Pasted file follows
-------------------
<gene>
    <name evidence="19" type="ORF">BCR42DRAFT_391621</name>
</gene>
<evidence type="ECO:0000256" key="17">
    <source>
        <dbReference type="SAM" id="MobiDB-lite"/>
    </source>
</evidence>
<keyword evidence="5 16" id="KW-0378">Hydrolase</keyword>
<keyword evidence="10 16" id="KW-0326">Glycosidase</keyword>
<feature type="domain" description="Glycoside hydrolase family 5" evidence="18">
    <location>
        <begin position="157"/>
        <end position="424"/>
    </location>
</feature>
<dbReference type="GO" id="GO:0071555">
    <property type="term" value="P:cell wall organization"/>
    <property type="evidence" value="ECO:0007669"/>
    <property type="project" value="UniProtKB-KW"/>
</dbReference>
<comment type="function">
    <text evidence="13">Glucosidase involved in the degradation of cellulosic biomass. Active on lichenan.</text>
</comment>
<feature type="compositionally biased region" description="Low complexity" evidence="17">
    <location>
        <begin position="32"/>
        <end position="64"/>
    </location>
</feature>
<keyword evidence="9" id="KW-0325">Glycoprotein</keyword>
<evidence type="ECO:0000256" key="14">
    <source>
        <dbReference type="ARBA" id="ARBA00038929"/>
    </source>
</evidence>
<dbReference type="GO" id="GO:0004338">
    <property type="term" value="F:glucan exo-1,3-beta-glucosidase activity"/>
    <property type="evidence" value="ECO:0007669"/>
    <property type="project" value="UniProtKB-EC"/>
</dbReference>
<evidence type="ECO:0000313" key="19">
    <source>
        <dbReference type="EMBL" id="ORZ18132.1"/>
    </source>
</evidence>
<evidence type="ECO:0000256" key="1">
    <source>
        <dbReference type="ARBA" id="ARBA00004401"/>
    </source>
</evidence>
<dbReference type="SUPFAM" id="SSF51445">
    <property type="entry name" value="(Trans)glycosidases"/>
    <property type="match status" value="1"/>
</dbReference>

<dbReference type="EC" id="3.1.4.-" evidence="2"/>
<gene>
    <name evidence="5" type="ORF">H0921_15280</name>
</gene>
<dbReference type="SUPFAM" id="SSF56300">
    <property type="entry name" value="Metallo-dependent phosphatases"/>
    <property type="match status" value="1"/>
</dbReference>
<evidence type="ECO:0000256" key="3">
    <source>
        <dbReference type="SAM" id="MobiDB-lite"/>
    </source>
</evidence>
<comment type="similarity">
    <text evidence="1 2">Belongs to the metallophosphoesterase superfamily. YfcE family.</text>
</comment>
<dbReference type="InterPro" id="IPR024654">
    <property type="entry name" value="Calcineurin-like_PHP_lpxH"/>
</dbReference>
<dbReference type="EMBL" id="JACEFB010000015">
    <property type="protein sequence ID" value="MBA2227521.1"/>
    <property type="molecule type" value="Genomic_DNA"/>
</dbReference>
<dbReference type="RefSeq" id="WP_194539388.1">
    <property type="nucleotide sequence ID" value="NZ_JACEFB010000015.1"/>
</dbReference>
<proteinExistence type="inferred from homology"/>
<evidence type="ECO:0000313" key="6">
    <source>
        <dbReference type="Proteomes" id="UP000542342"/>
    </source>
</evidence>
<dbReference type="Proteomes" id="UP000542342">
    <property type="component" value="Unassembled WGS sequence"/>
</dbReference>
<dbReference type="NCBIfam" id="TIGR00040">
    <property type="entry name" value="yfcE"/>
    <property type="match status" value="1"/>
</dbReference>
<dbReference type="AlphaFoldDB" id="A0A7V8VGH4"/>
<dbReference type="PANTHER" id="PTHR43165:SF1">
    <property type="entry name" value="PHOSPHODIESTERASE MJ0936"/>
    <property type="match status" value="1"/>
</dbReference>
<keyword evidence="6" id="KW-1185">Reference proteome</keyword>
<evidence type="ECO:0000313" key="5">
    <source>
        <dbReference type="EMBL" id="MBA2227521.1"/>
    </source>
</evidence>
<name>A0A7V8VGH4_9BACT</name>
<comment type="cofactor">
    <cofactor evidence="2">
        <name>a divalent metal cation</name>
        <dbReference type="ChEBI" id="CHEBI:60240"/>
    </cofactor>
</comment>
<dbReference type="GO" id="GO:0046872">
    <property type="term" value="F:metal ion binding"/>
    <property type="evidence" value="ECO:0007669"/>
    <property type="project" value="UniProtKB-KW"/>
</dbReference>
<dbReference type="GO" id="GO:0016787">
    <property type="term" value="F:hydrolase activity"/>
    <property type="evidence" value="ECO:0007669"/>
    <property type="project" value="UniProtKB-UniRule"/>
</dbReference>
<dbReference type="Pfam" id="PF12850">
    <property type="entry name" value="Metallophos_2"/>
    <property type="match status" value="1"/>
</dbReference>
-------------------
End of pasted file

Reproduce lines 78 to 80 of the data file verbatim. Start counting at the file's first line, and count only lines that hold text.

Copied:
</dbReference>
<dbReference type="RefSeq" id="WP_194539388.1">
    <property type="nucleotide sequence ID" value="NZ_JACEFB010000015.1"/>